One of our jobs as parents is to raise independent, productive members of society.
When they are small they are totally dependent on you. As they get older, slowly, that dependency decreases. Does that mean our job is over?
Another part of parenting is making sure our children have an appropriate education and attending Parent-Teacher conferences is a great way to make sure that is happening.
Parent-Teacher conferences can be such a joy to attend when kids are young.
You walk in to the welcoming classroom adorned by bright and creative artwork. You are approached by the teacher who comes with a smile on their face and an outstretched hand. They show you a folder of your child’s accomplishments and you leave with a feeling of pride. Even if they say your child moves around too much or talks too much, they can still find positive things to say.
Fast forward to the secondary years. You move from teacher to teacher in a crowded gymnasium (or hallway) to see how your child is doing. Are they missing assignments, can they handle the course load? You leave feeling overwhelmed but optimistic that things will improve now that you have been given the tools needed for your child to succeed.
Many parents decide that conferences are not as important once kids reach the secondary years. However, what that student needs to see is that they have a support system. They need to see that they have parents and teachers who care about their education.
As they get older they may not want to attend conferences with you. So why should you bring the sullen grumpy teen that would rather be with their friends or watching Netflix?
- It’s so valuable to see how your child speaks to an adult on their own behalf.
- A teacher gains a different perspective by watching the parent / student dynamic.
But most of all…
You are empowering them by standing by their side and letting them lead the conversation. You are creating an advocate in your child by letting them make decisions in their education.
Thank you for being an involved parent and making the extra time to attend conferences with you child. They may not thank you today but it will leave a lasting impact on them.
To you, the teacher that made a difference in my life, I thank you today during Teacher Appreciation week.
You were there for me and my classmates as our beloved school closed and we moved to a new school outside of our neighborhood. You chose to loop with our class and taught third grade at one school and fourth at the next.
You didn’t know that the years that you were my teacher my parents had separated and you were my constant.
I loved coming into your classroom.
You taught me more than reading, math and science. You taught me that there are people out there beyond my family who truly care for me.
Always there for a hug with a smile on your face. You taught me that that place I wanted to be was making a difference in the lives of kids. You instilled in me a lifelong love of learning.
Never underestimate the impact one person can have on the world.
When I was in high school I remember a lot of kids who were “A” honor roll students. I also remember many who got B’s. But a large majority of the kids were pretty average and got a lot of C’s.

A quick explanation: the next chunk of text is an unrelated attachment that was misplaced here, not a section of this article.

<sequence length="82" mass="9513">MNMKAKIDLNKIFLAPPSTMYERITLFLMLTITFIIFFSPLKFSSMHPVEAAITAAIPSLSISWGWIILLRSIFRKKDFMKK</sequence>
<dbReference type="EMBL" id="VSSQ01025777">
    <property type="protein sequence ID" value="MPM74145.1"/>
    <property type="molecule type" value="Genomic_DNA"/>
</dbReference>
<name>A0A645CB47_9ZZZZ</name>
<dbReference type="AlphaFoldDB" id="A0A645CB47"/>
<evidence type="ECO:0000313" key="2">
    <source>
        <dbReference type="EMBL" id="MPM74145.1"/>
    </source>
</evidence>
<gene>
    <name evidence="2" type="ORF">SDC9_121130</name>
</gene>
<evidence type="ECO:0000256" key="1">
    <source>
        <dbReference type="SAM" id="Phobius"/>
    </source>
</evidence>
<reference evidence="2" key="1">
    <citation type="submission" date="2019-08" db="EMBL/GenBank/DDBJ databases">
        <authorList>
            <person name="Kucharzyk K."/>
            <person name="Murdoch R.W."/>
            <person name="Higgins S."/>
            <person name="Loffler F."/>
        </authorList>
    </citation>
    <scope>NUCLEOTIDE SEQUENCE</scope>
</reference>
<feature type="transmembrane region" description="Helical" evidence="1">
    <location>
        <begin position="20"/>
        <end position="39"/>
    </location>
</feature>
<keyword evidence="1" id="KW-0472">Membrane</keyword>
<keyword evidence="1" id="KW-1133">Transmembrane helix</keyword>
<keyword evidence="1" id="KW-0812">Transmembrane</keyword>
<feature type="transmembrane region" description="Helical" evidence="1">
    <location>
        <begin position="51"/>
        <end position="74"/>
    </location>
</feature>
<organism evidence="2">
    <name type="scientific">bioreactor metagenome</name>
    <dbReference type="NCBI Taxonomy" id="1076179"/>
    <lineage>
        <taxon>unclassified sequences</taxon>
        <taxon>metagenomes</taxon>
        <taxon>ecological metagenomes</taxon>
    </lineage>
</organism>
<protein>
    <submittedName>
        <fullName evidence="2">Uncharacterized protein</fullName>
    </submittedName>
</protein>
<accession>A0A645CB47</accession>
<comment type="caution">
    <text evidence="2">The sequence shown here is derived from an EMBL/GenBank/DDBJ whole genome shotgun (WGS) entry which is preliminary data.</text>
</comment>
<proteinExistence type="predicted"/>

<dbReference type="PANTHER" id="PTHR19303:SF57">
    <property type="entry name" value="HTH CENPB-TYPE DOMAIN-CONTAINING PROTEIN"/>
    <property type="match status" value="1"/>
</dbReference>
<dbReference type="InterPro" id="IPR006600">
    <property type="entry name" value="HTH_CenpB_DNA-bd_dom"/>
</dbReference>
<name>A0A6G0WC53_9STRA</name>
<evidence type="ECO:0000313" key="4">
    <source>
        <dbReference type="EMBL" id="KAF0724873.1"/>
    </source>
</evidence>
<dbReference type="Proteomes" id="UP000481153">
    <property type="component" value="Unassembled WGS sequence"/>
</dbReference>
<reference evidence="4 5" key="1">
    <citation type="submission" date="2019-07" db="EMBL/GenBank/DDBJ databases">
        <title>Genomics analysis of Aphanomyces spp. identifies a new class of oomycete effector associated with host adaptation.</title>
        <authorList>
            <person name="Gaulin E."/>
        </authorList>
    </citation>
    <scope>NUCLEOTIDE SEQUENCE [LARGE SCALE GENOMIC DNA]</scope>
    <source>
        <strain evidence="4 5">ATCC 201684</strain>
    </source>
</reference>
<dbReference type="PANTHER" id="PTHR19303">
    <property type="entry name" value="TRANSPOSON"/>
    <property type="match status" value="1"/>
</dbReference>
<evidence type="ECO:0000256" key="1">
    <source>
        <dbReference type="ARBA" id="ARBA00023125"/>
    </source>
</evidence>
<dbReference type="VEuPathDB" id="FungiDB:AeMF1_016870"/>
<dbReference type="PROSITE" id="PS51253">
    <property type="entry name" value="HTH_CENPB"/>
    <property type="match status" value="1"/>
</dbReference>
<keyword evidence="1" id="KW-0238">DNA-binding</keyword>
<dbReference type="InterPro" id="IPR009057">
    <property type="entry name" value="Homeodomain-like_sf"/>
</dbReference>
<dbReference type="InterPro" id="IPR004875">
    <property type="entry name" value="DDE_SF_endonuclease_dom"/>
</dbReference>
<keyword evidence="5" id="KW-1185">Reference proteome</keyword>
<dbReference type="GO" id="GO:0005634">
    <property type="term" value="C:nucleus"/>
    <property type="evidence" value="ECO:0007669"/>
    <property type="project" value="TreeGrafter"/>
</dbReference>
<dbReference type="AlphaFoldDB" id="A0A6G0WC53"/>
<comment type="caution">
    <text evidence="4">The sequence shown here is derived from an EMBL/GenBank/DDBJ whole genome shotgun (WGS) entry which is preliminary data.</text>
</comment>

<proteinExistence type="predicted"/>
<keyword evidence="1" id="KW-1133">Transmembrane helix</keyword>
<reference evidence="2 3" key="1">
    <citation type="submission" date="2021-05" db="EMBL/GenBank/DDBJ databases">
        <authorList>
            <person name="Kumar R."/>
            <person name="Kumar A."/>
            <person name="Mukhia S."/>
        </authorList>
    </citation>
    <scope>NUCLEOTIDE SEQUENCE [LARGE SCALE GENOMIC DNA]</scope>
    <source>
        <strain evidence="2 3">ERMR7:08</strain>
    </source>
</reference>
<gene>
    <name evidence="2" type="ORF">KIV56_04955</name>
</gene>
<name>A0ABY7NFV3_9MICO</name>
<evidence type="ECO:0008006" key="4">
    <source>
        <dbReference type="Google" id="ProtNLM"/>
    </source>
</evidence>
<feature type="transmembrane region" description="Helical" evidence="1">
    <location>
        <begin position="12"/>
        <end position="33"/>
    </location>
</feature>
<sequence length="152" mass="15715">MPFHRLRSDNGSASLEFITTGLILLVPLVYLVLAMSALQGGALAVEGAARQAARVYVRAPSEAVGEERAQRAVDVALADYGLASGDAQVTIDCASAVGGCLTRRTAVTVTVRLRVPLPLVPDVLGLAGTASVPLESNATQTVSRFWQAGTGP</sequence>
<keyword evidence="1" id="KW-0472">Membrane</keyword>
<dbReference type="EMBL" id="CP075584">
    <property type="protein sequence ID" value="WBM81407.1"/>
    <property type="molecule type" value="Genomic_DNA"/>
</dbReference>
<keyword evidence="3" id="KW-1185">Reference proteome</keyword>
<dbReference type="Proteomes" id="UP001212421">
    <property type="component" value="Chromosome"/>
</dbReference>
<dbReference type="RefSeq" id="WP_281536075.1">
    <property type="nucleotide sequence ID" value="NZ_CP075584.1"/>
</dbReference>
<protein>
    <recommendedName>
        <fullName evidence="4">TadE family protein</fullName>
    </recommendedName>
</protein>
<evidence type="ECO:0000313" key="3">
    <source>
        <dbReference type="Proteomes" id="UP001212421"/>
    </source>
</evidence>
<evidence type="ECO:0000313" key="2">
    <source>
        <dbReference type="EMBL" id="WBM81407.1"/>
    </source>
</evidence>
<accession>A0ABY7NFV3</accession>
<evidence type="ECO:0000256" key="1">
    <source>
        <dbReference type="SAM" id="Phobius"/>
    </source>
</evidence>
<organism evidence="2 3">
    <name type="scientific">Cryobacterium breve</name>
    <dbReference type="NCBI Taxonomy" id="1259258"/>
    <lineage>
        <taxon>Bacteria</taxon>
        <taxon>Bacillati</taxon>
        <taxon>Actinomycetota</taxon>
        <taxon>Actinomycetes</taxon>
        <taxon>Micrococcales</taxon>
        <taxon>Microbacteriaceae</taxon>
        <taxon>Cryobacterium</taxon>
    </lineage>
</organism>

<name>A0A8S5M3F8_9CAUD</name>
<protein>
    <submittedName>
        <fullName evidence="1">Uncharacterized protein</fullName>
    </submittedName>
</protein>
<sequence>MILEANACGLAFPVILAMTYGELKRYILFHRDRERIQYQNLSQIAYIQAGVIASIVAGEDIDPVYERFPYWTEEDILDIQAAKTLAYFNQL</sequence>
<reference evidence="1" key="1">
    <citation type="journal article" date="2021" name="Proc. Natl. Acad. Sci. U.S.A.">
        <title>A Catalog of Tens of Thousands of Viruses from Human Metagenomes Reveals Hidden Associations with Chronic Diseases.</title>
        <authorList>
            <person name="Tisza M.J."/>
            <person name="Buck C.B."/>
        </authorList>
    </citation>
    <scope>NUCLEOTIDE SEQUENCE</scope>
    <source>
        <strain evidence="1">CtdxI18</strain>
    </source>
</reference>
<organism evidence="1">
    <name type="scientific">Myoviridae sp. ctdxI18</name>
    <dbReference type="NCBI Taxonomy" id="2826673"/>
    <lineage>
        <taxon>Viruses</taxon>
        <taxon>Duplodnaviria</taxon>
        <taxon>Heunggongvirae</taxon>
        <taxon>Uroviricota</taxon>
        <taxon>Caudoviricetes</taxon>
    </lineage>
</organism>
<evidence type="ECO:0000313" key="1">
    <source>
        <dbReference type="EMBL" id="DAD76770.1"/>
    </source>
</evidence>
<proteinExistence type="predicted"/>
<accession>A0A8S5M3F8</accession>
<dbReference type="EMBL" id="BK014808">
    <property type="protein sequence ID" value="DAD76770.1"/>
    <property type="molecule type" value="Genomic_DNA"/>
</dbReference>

These kids weren’t in danger of failing out.
They were the majority of the kids in the school.
They were your average high school student – “C” students.
Fast forward to now. When a student is getting C’s people start to worry about them.
“Surely they can do better.”
But maybe not.
When I was a senior in high school in 1991 I took Algebra 2. Now, there are 8th graders taking these classes. The 8th graders in 1991 were content working on their pre-algebra. Pre-algebra has now shifted to elementary schools. Those same 8th graders are now taking Pre-ACT tests. That was not even on my radar at that age.
So what has changed?
I’d like to think that kids now are much smarter than I was. However, I don’t think that’s the case.
Should a “C” student feel shamed when they are doing their best work. Students are like babies. Some are more advanced and do things earlier while others make their way along slower.
Will we go back to how it was? I doubt it. I just hope that as kids are encouraged to succeed at a younger and younger age that there are people out there who remember that not everyone can be that “A” student and even “C” students can end up doing fabulous things and being successful people.
As parents it our jobs to advocate for our kids when they can’t and teach them to advocate for themselves. Regardless of their achievement level they all need someone in their corner.
In the past few days I have gone to conferences for 2/3 of my kids. Previously I had thought that it wasn’t as important to go to conferences after they leave Elementary school. But I’ve since changed my stance.
As a rookie high school parent I don’t know much about what goes on in the high school. My only experience is as a high schooler myself which I have a hard time believing was so many years ago.
Does a high schooler still attend conferences?
Mine…. YES! I want to see how the teacher and my child interact.
How do I know the questions to ask now that we have made the leap to high school?
I ask friends and co-workers who have been there.
My oldest child has been struggling in one of his classes. I went to that teacher first. We all decided that the class was not the class my son should be in and that we needed to see the counselor to get him out of there.
3 days later my child has been moved out of the class without incurring a penalty (they call it a penalty I call it an F) and hopefully its smooth sailing from here.
To this I say:
Be present, ask the questions. You are not the first parents in your situation. Trust your instincts.
Now on to the next conferences!